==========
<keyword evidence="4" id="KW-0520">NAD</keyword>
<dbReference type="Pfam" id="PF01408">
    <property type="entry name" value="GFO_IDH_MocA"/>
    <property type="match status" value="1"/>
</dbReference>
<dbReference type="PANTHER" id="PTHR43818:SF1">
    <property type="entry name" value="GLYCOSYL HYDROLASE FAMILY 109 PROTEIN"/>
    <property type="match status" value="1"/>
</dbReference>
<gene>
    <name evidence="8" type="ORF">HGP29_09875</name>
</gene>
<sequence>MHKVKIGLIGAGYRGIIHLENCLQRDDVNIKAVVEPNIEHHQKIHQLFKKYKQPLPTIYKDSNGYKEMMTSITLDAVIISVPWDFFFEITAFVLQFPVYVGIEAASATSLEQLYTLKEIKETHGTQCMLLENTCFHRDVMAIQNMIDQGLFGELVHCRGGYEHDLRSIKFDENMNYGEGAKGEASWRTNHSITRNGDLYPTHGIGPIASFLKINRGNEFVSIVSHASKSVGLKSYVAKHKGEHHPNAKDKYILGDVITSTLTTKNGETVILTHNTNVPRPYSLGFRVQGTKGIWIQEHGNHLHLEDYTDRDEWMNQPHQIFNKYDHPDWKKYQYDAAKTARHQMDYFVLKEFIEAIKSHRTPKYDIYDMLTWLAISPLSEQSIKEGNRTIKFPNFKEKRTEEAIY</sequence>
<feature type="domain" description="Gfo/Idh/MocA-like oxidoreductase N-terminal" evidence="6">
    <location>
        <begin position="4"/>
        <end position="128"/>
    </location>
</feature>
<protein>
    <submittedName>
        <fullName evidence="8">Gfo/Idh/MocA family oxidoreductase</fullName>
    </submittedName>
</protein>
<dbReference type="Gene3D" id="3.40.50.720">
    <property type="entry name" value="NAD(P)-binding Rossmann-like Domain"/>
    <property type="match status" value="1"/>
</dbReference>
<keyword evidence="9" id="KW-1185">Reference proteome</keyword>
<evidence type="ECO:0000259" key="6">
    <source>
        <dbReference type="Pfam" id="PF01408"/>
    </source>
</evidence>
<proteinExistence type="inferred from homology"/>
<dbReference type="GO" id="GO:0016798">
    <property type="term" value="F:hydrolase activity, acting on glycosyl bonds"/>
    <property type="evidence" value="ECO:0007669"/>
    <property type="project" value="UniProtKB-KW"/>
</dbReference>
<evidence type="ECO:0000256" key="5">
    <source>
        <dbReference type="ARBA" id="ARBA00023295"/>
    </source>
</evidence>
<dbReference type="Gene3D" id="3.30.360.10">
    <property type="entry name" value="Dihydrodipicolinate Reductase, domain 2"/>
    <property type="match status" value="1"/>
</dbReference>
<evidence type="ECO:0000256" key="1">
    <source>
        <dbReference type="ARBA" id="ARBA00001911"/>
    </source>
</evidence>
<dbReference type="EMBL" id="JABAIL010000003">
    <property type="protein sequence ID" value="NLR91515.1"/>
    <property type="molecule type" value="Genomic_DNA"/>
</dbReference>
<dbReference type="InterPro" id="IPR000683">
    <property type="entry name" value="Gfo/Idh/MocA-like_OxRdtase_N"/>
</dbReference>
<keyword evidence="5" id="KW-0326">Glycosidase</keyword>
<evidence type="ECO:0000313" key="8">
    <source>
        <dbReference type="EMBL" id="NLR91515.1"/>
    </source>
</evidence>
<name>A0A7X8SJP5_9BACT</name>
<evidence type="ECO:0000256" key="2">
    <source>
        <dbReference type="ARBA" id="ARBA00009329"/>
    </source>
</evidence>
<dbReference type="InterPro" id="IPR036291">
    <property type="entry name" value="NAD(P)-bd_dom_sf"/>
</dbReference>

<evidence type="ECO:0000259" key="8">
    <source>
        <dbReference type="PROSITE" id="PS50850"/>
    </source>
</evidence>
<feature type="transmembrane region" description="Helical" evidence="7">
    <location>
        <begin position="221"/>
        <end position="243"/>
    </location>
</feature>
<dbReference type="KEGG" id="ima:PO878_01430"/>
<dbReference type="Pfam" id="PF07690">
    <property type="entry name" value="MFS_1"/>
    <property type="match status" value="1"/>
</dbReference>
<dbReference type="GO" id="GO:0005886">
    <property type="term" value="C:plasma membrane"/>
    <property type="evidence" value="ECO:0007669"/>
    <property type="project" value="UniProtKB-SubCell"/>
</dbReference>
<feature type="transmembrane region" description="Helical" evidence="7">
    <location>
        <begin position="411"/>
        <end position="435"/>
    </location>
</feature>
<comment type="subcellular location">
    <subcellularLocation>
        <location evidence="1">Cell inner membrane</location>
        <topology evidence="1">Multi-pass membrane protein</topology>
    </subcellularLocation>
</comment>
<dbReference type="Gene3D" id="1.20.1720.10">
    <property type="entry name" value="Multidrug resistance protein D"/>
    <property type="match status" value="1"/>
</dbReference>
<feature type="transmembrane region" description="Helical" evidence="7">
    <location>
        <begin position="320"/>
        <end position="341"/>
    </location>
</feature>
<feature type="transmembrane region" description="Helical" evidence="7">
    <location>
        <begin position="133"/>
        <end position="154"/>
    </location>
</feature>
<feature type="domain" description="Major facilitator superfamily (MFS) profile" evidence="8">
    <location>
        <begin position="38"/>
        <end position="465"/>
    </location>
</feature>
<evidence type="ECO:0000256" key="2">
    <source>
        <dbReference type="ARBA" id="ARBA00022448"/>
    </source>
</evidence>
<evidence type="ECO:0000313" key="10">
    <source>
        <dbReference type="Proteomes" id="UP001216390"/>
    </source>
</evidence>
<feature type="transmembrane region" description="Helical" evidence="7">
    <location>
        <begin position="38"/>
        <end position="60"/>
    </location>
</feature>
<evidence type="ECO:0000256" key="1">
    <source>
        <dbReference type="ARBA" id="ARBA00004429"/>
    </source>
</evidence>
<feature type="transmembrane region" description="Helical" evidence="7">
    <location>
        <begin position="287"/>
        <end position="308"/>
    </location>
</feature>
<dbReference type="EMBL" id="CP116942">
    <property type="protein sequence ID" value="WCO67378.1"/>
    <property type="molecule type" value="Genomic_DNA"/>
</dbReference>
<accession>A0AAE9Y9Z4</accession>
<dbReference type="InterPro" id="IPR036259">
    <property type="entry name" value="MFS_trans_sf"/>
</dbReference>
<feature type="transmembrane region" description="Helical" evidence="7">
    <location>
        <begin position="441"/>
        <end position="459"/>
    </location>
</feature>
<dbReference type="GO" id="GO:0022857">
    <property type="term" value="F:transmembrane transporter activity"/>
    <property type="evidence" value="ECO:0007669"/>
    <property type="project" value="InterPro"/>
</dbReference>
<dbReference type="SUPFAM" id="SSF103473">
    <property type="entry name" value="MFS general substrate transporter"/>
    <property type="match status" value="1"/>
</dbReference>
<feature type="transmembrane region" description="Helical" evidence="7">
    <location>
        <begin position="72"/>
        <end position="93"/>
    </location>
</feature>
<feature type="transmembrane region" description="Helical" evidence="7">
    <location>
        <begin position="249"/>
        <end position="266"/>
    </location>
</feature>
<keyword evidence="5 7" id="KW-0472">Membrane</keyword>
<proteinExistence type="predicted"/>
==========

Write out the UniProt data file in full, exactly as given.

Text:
<keyword evidence="4" id="KW-0520">NAD</keyword>
<dbReference type="Pfam" id="PF01408">
    <property type="entry name" value="GFO_IDH_MocA"/>
    <property type="match status" value="1"/>
</dbReference>
<dbReference type="PANTHER" id="PTHR43818:SF1">
    <property type="entry name" value="GLYCOSYL HYDROLASE FAMILY 109 PROTEIN"/>
    <property type="match status" value="1"/>
</dbReference>
<gene>
    <name evidence="8" type="ORF">HGP29_09875</name>
</gene>
<sequence>MHKVKIGLIGAGYRGIIHLENCLQRDDVNIKAVVEPNIEHHQKIHQLFKKYKQPLPTIYKDSNGYKEMMTSITLDAVIISVPWDFFFEITAFVLQFPVYVGIEAASATSLEQLYTLKEIKETHGTQCMLLENTCFHRDVMAIQNMIDQGLFGELVHCRGGYEHDLRSIKFDENMNYGEGAKGEASWRTNHSITRNGDLYPTHGIGPIASFLKINRGNEFVSIVSHASKSVGLKSYVAKHKGEHHPNAKDKYILGDVITSTLTTKNGETVILTHNTNVPRPYSLGFRVQGTKGIWIQEHGNHLHLEDYTDRDEWMNQPHQIFNKYDHPDWKKYQYDAAKTARHQMDYFVLKEFIEAIKSHRTPKYDIYDMLTWLAISPLSEQSIKEGNRTIKFPNFKEKRTEEAIY</sequence>
<feature type="domain" description="Gfo/Idh/MocA-like oxidoreductase N-terminal" evidence="6">
    <location>
        <begin position="4"/>
        <end position="128"/>
    </location>
</feature>
<protein>
    <submittedName>
        <fullName evidence="8">Gfo/Idh/MocA family oxidoreductase</fullName>
    </submittedName>
</protein>
<dbReference type="Gene3D" id="3.40.50.720">
    <property type="entry name" value="NAD(P)-binding Rossmann-like Domain"/>
    <property type="match status" value="1"/>
</dbReference>
<keyword evidence="9" id="KW-1185">Reference proteome</keyword>
<evidence type="ECO:0000259" key="6">
    <source>
        <dbReference type="Pfam" id="PF01408"/>
    </source>
</evidence>
<proteinExistence type="inferred from homology"/>
<dbReference type="GO" id="GO:0016798">
    <property type="term" value="F:hydrolase activity, acting on glycosyl bonds"/>
    <property type="evidence" value="ECO:0007669"/>
    <property type="project" value="UniProtKB-KW"/>
</dbReference>
<evidence type="ECO:0000256" key="5">
    <source>
        <dbReference type="ARBA" id="ARBA00023295"/>
    </source>
</evidence>
<dbReference type="Gene3D" id="3.30.360.10">
    <property type="entry name" value="Dihydrodipicolinate Reductase, domain 2"/>
    <property type="match status" value="1"/>
</dbReference>
<evidence type="ECO:0000256" key="1">
    <source>
        <dbReference type="ARBA" id="ARBA00001911"/>
    </source>
</evidence>
<dbReference type="EMBL" id="JABAIL010000003">
    <property type="protein sequence ID" value="NLR91515.1"/>
    <property type="molecule type" value="Genomic_DNA"/>
</dbReference>
<dbReference type="InterPro" id="IPR000683">
    <property type="entry name" value="Gfo/Idh/MocA-like_OxRdtase_N"/>
</dbReference>
<keyword evidence="5" id="KW-0326">Glycosidase</keyword>
<evidence type="ECO:0000313" key="8">
    <source>
        <dbReference type="EMBL" id="NLR91515.1"/>
    </source>
</evidence>
<name>A0A7X8SJP5_9BACT</name>
<evidence type="ECO:0000256" key="2">
    <source>
        <dbReference type="ARBA" id="ARBA00009329"/>
    </source>
</evidence>
<dbReference type="InterPro" id="IPR036291">
    <property type="entry name" value="NAD(P)-bd_dom_sf"/>
</dbReference>

<evidence type="ECO:0000259" key="8">
    <source>
        <dbReference type="PROSITE" id="PS50850"/>
    </source>
</evidence>
<feature type="transmembrane region" description="Helical" evidence="7">
    <location>
        <begin position="221"/>
        <end position="243"/>
    </location>
</feature>
<dbReference type="KEGG" id="ima:PO878_01430"/>
<dbReference type="Pfam" id="PF07690">
    <property type="entry name" value="MFS_1"/>
    <property type="match status" value="1"/>
</dbReference>
<dbReference type="GO" id="GO:0005886">
    <property type="term" value="C:plasma membrane"/>
    <property type="evidence" value="ECO:0007669"/>
    <property type="project" value="UniProtKB-SubCell"/>
</dbReference>
<feature type="transmembrane region" description="Helical" evidence="7">
    <location>
        <begin position="411"/>
        <end position="435"/>
    </location>
</feature>
<comment type="subcellular location">
    <subcellularLocation>
        <location evidence="1">Cell inner membrane</location>
        <topology evidence="1">Multi-pass membrane protein</topology>
    </subcellularLocation>
</comment>
<dbReference type="Gene3D" id="1.20.1720.10">
    <property type="entry name" value="Multidrug resistance protein D"/>
    <property type="match status" value="1"/>
</dbReference>
<feature type="transmembrane region" description="Helical" evidence="7">
    <location>
        <begin position="320"/>
        <end position="341"/>
    </location>
</feature>
<feature type="transmembrane region" description="Helical" evidence="7">
    <location>
        <begin position="133"/>
        <end position="154"/>
    </location>
</feature>
<feature type="domain" description="Major facilitator superfamily (MFS) profile" evidence="8">
    <location>
        <begin position="38"/>
        <end position="465"/>
    </location>
</feature>
<evidence type="ECO:0000256" key="2">
    <source>
        <dbReference type="ARBA" id="ARBA00022448"/>
    </source>
</evidence>
<evidence type="ECO:0000313" key="10">
    <source>
        <dbReference type="Proteomes" id="UP001216390"/>
    </source>
</evidence>
<feature type="transmembrane region" description="Helical" evidence="7">
    <location>
        <begin position="38"/>
        <end position="60"/>
    </location>
</feature>
<evidence type="ECO:0000256" key="1">
    <source>
        <dbReference type="ARBA" id="ARBA00004429"/>
    </source>
</evidence>
<feature type="transmembrane region" description="Helical" evidence="7">
    <location>
        <begin position="287"/>
        <end position="308"/>
    </location>
</feature>
<dbReference type="EMBL" id="CP116942">
    <property type="protein sequence ID" value="WCO67378.1"/>
    <property type="molecule type" value="Genomic_DNA"/>
</dbReference>
<accession>A0AAE9Y9Z4</accession>
<dbReference type="InterPro" id="IPR036259">
    <property type="entry name" value="MFS_trans_sf"/>
</dbReference>
<feature type="transmembrane region" description="Helical" evidence="7">
    <location>
        <begin position="441"/>
        <end position="459"/>
    </location>
</feature>
<dbReference type="GO" id="GO:0022857">
    <property type="term" value="F:transmembrane transporter activity"/>
    <property type="evidence" value="ECO:0007669"/>
    <property type="project" value="InterPro"/>
</dbReference>
<dbReference type="SUPFAM" id="SSF103473">
    <property type="entry name" value="MFS general substrate transporter"/>
    <property type="match status" value="1"/>
</dbReference>
<feature type="transmembrane region" description="Helical" evidence="7">
    <location>
        <begin position="72"/>
        <end position="93"/>
    </location>
</feature>
<feature type="transmembrane region" description="Helical" evidence="7">
    <location>
        <begin position="249"/>
        <end position="266"/>
    </location>
</feature>
<keyword evidence="5 7" id="KW-0472">Membrane</keyword>
<proteinExistence type="predicted"/>